When Clarita Melendez heard the news that the archbishop of Washington, Wilton Gregory, was named a cardinal, she rejoiced and remembered the years she lived in Georgia. 

“I have been praying for him for a long time, in Georgia and here because we pray for our bishops at Mass. To know that he has been named a cardinal gives me joy,” Melendez told the Catholic Standard

Melendez, who is Salvadoran and a parishioner at the Shrine of the Sacred Heart in the nation’s capital, is one of about 270,000 Hispanic Catholics in the Archdiocese of Washington. Many of them are immigrants who participate in Hispanic ministry or attend Spanish-language Masses at 39 of the 139 parishes in the area.

For decades, the archdiocese has served the evolving needs of Hispanic Catholics. About 50 years ago, the Spanish Catholic Center was founded to support the growing influx of Hispanic immigrants and provide them basic access to social services. Now, the multilingual office, which is part of Catholic Charities of the Archdiocese of Washington, offers numerous services in four locations. 

Also, the nearly 100-year-old Shrine of the Sacred Heart is one of many parishes that have embraced Hispanic Catholics with their gifts, needs, and struggles. The parish has a vibrant multicultural community that provides meals for the homeless and low-income people, offers English classes for adults, and its website lists over a dozen ministry groups. 

“It would be difficult to exaggerate the cultural and spiritual contributions that immigrants make to the United States. Throughout this COVID crisis, I have found our people to be profoundly committed to God while expressing their love for each other, the poor, the homeless, the undocumented, and those who have lost their jobs through services offered at their beloved shrine,” said Franciscan Father Emilio Biosca Agüero, pastor of Sacred Heart. 

Sacred Heart’s pastor and the rest of his parish community that has welcomed Cardinal Gregory during a few visits in the past year also celebrated the appointment.

“For us at the Shrine of the Sacred Heart, where we offer the Sunday Mass in five languages,  promote dialogue, cultural respect, and spiritual harmony, it is a clear sign that the Catholic Church is working to end racism in all of its manifestations,” Father Biosca Agüero said. “Many of our people have suffered the bitterness and dehumanizing effects of racism inside and outside of the Church, and so we share with heartfelt gratitude this great and joyous occasion.”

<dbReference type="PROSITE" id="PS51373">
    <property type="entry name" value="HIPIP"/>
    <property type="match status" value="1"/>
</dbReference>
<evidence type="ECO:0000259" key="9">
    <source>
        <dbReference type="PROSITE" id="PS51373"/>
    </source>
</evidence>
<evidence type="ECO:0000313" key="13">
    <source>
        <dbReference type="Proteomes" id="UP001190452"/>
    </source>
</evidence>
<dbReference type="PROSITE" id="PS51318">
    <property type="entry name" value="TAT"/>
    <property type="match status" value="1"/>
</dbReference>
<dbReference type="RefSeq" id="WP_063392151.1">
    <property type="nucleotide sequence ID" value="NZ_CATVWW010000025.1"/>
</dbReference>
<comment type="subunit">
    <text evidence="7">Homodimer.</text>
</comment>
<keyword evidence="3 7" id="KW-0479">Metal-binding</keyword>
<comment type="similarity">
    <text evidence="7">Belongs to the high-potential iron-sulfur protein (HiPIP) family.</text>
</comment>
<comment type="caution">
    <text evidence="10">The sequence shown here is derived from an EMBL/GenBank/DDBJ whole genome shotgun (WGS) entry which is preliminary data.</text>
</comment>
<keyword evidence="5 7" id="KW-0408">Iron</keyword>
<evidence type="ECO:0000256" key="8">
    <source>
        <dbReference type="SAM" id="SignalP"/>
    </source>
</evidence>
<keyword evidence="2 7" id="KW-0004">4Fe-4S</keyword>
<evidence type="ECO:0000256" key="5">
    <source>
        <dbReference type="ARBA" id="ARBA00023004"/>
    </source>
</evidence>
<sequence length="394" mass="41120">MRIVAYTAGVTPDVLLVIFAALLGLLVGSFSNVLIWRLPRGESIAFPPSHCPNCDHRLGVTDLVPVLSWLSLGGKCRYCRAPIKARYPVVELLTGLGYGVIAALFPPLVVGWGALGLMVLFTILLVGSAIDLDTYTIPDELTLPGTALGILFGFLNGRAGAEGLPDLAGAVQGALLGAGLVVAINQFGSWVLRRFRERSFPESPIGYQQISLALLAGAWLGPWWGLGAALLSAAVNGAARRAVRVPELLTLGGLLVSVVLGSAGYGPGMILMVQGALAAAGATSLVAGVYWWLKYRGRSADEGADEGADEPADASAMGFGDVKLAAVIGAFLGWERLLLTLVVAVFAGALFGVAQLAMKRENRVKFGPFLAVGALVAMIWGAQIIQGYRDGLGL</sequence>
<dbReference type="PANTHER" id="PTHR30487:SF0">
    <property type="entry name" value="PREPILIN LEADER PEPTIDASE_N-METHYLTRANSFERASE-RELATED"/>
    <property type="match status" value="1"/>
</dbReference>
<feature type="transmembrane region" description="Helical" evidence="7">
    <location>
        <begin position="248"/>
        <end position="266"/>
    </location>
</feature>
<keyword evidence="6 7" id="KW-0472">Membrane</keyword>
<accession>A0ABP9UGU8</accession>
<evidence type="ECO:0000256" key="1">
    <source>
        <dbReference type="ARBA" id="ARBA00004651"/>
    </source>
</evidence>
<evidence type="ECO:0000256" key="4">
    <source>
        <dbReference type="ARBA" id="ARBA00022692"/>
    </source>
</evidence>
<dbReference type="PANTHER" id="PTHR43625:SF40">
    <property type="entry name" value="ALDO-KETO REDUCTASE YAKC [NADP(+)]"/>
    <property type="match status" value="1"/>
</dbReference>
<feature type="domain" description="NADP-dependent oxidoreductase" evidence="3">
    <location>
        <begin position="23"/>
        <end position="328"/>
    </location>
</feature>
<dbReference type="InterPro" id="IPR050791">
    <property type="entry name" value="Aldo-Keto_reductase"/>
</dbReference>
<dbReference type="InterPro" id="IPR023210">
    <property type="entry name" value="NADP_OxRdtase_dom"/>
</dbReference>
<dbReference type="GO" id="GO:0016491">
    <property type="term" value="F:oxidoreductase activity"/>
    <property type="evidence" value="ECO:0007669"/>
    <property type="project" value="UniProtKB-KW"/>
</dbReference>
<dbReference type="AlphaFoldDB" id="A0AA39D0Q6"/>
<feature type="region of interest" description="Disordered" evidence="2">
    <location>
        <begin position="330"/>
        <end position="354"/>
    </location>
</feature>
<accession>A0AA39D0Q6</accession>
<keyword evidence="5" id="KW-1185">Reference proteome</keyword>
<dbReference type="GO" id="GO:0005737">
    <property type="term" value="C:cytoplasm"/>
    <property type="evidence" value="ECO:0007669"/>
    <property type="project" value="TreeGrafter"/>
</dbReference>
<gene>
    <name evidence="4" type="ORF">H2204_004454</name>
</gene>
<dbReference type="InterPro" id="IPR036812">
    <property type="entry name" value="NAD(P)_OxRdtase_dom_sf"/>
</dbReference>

Alma Maltez, a parishioner at St. Mary’s Catholic Church in Landover Hills, Maryland, also welcomed the news. 

“It is a blessing to have him as our pastor in the Archdiocese of Washington because we need the love of Christ and His mercy,” said Maltez in Spanish. “It is a blessing that God allows us, during this uncertain time, to rely on the prayers and wisdom of Cardinal Gregory.” 

Hispanic Catholics bring the customs and devotions from their countries, including their love for the Virgin Mary, particularly under the title of Our Lady of Guadalupe, the patroness of the Americas. They reflect the universality of the Catholic Church, pointed out Washington Auxiliary Bishop Mario Dorsonville.

“This is a very powerful way for Hispanics to live their faith; that is why Our Lady of Guadalupe is so important in the hearts of not only Mexicans but around all the Hispanic culture,” Bishop Dorsonville said.  

Every year in early December, about two thousand Hispanic Catholics from around the archdiocese and the metropolitan area celebrate the feast day of Our Lady of Guadalupe with a two-mile procession and a Mass at the Basilica of the National Shrine of the Immaculate Conception. (The annual event, called Walk with Mary, will be online this year due to the pandemic.) 

Frequently, Latin American feast days and celebrations are accompanied by gatherings where people share ethnic foods, music, and fellowship.

St. Mary’s – where 50 percent of parishioners are Hispanic – celebrates Paraguay’s feast of Our Lady of Caacupé among others. These celebrations offer opportunities to bring the community together, explains its pastor, Father Evelio Menjivar. 

“The beautiful thing is that these celebrations are not only for the people of Mexico, El Salvador, and Paraguay, but they are celebrations where the whole parish participates. We all learn from each other’s cultures and faith traditions. We all have learned to eat pozole, pupusas, and chipa,” said Father Menjivar.

Another gift that Hispanics share is embracing family, including extended family and friends.  

Such hospitality has been essential at parishes during the pandemic, when many individuals and families have lost their jobs or fallen ill. 

Sacred Heart has a food pantry program and offers daily warm meals to the homeless and families in need. St. Mary’s started a weekly food distribution program in the early spring for families affected by the pandemic. Both ministries need large numbers of volunteers committed to helping their brothers and sisters in need.  

“Hispanic Catholics are characterized by their strong faith and devotion and for their willingness to share their time and talents in their parishes. Many of them volunteer in liturgical ministries, as catechists, in music ministries, and in whatever capacity they may be able to do so,” said Father Menjivar. 

Hispanic Catholics around the country are participating in the V Encuentro process that encourages them to be missionary disciples sharing their faith. The Fifth Encuentro has helped communities sometimes isolated by a language barrier to integrate into parish life and collaborate with other ministries. In the Archdiocese of Washington, some of the V Encuentro focus is on increasing training in faith formation, supporting advocacy efforts on immigration issues, and strengthening cultural diversity and communication efforts.